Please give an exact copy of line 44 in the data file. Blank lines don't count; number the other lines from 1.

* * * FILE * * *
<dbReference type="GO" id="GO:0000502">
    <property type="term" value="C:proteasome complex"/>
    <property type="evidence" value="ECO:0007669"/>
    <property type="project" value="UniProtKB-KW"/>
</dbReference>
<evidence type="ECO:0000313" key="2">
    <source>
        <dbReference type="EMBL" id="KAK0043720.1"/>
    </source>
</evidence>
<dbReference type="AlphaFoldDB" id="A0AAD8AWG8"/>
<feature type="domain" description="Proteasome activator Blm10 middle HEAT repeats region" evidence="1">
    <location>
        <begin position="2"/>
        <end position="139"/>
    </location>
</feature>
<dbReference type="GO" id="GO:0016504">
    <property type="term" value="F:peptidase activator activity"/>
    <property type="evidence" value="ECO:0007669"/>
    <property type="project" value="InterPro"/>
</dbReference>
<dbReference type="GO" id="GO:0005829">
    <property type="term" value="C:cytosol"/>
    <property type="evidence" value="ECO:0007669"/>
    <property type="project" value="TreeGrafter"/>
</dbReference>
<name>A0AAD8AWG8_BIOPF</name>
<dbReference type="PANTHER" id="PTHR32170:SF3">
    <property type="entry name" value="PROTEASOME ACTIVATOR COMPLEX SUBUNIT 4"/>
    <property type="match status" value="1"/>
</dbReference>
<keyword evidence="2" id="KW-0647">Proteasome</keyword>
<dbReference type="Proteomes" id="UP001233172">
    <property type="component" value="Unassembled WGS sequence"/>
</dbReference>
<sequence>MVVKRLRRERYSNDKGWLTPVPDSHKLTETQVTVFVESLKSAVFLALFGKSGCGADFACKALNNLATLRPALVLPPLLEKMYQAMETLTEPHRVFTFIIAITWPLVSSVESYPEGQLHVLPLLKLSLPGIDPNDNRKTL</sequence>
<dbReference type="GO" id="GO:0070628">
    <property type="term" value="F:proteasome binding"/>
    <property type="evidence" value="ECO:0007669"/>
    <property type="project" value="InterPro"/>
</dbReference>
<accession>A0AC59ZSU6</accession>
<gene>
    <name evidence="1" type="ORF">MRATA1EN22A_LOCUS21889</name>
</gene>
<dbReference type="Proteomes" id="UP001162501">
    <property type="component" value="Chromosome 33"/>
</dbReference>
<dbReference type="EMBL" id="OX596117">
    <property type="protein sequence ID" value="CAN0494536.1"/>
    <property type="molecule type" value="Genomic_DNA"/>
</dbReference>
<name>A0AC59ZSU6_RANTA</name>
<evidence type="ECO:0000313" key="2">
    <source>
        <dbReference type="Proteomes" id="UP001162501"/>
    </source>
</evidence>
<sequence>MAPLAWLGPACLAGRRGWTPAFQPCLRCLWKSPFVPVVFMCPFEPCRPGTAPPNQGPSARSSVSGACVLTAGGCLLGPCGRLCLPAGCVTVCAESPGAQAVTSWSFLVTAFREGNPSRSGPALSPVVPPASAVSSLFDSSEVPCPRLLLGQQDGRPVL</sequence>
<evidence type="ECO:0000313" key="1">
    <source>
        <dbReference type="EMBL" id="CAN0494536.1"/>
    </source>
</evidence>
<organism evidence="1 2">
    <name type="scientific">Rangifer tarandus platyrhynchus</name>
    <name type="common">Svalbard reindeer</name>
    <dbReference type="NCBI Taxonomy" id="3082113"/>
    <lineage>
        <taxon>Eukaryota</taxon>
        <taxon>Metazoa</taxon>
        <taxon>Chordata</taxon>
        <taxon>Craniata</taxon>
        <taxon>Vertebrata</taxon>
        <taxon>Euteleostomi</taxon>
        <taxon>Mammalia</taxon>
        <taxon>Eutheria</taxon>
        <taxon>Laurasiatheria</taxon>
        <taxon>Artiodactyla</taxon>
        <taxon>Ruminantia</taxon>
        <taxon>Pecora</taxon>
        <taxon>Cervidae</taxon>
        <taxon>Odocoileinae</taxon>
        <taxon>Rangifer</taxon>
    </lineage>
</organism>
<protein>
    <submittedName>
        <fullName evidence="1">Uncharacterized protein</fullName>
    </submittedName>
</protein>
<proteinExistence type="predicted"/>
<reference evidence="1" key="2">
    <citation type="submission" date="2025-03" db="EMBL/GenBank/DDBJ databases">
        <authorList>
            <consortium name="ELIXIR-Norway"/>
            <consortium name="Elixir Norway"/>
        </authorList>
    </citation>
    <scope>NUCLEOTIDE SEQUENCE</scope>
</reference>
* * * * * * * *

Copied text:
<gene>